The present invention further provides for a photographic processor which comprises a circular processing drum for processing photographic film, with an inside surface of a perimeter of the drum defining a film path for film to be processed; a tubular shaft mounted at a rotational axis of the processing drum; and at least one processing solution delivery tube extending through the tubular shaft. The at least one processing solution delivery tube having a first end associated with a processing solution source and a second end which opens to the film path in the circular processing drum.

The present invention further relates to a method of processing photographic film which comprises the steps of inserting film into a film path in a circular processing drum, with the film path extending along an inside surface of a perimeter of the drum; and supplying processing solution to the film path through at least one solution delivery tube which extends through a tubular shaft that is mounted at a rotational axis of the circular processing drum.

These and other features and advantages of the present invention will become apparent after a review of the following detailed description of the disclosed embodiments and the appended claims.

BRIEF DESCRIPTION OF THE DRAWINGS

The present invention is further described with reference to the appended figures, wherein:

FIG. 1 is a frontal view of an exemplary photographic processor of the present invention;

FIG. 2 is a rear view of an exemplary photographic processor of the present invention;

FIG. 3 depicts an exemplary circular processing drum used in the photographic processor of the present invention;

FIG. 4 depicts an exemplary disk located within the circular processing drum of the present invention;

FIG. 5 displays a close-up view of an exemplary disk having an outer perimeter and one or more sets of disk teeth;

FIG. 6 depicts an exemplary roller mechanism positioned within the circular processing drum;

FIG. 7 depicts a rear view of the exemplary roller mechanism of FIG. 6;

FIG. 8 depicts an exemplary drum and disk drive mechanism for rotating a circular processing drum, and a clutch mechanism for selectively engaging the drum and disk;

FIG. 9A displays a cross-sectional view of the drum and disk drive mechanism along line A—A in FIG. 8;

FIG. 9B schematically illustrates a driving and clutching arrangement of the invention;

FIG. 10 depicts a film cartridge in a film-loading position using one film-loading method of the present invention;

FIG. 11 depicts a film cartridge stabilizing step in one film-loading method of the present invention;

FIG. 12 depicts a film nipping step during a film-loading method of the present invention;

FIG. 13 depicts a cross-sectional view of film entering into a circular processing drum in one film-loading method of the present invention;

FIG. 14 depicts a sheet of film having a lead end and a tail end within the drum processing cavity of a circular processing drum;

FIGS. 15A and 15B depicts an exemplary film transfer arm, which transfers film from a circular processing drum to a dryer;

FIG. 16 depicts an exemplary film loadinglunloading device used in a film-loading method of the present invention wherein film is separated from its corresponding film cartridge;

FIG. 17 depicts a cross-sectional view of the exemplary film loading/unloading device as seen along line B—B in FIG. 16;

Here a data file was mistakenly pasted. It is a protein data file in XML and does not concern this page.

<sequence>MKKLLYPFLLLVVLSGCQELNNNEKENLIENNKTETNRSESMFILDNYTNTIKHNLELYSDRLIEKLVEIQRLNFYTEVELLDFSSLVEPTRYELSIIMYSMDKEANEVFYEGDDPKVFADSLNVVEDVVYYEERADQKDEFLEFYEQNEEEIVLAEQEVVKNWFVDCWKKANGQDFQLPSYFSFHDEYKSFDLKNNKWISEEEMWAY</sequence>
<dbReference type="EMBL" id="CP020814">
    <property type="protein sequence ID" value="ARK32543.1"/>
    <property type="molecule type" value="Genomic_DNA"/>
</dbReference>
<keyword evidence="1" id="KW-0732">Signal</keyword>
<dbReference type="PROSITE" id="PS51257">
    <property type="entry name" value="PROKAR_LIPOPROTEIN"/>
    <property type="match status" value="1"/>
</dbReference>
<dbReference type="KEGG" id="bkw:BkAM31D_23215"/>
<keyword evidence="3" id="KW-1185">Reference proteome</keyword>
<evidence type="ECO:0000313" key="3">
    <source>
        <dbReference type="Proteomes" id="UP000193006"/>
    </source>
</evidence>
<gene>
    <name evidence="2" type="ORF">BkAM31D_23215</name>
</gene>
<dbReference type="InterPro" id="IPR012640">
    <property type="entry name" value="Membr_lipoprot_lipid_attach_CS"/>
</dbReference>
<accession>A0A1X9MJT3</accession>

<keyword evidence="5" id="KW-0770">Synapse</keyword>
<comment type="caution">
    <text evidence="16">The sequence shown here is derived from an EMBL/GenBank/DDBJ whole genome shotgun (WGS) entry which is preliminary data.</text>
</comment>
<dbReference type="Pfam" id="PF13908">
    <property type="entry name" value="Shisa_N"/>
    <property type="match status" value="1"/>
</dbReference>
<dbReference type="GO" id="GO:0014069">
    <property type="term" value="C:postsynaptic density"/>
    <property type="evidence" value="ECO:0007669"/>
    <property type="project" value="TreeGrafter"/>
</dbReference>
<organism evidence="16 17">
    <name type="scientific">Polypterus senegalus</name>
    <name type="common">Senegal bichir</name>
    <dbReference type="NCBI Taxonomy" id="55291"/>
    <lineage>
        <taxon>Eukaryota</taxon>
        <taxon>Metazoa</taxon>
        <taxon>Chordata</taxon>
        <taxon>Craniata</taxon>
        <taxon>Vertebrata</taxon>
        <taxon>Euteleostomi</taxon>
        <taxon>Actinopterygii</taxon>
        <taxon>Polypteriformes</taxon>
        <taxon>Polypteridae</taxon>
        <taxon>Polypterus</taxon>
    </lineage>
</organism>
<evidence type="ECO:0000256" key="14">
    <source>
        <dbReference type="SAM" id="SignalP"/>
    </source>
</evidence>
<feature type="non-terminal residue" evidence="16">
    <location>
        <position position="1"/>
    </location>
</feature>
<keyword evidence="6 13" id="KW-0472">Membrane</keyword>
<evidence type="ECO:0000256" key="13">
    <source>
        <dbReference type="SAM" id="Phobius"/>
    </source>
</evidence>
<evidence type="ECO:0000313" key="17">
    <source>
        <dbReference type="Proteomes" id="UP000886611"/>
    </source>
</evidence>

FIG. 18 depicts an exemplary film-loading guide used to load a film roll into a circular processing drum;

FIG. 19 depicts a film transfer step, wherein a strip of film is transferred from a circular processing drum to a dryer by film sheet gripper rolls attached to a film transfer arm;

FIG. 20 depicts a film processing step, wherein a strip of film exits a dryer into a scanner festoon box;

FIG. 21 depicts a film processing step, wherein a strip of film exits a festoon box and proceeds to a scanner; and

FIG. 22 is a perspective view of a first embodiment of a chemical delivery system for a drum processor;

FIG. 23 is a perspective view of a second embodiment of a chemical delivery system for a drum processor;

FIGS. 24A and 24B are respective front and rear perspective views of a chemical delivery system for a drum processor in accordance with the present invention;

FIG. 25 is a cross-sectional view of the chemical delivery system of FIG. 24;

FIG. 26 is a perspective view of the chemical delivery system with the disk of the drum processor being positioned for processing APS film; and

FIG. 27 is a perspective view of the chemical delivery system with the disk of the drum processor being positioned for processing 35 mm film.

DETAILED DESCRIPTION OF THE INVENTION

An exemplary photographic processor is shown in FIG. 1. Photographic processor 10 comprises at least an outer housing, which includes a first side wall 11, a base housing member 12, and a second side wall 13. Photographic processor 10 includes a circular processing chamber or drum 14 (also referred to herein as the “circular processing drum 14”), which may be used to expose a given strip or roll of film to one or more photoprocessing chemicals. Photographic processor 10 further includes a film-loading/unloading device 15 positioned above and cooperating with circular processing drum 14. A chemical delivery system 16 is positioned for easy access by a user (i.e., for maintenance or replacement purposes) at a location near side wall 13 and base housing member 12. Photographic processor 10 also includes a circular dryer 17 in the form of, for example, a cylinder, for drying the processed film. Dryer 17 is concentrically and co-axially positioned around processing drum 14. Once a given strip or roll of film is dried in dryer 17, the film proceeds to a scanner 18′, which may be positioned above chemical delivery system 16 in a space bordered by side wall 13 and left interior wall 18 or any other convenient location.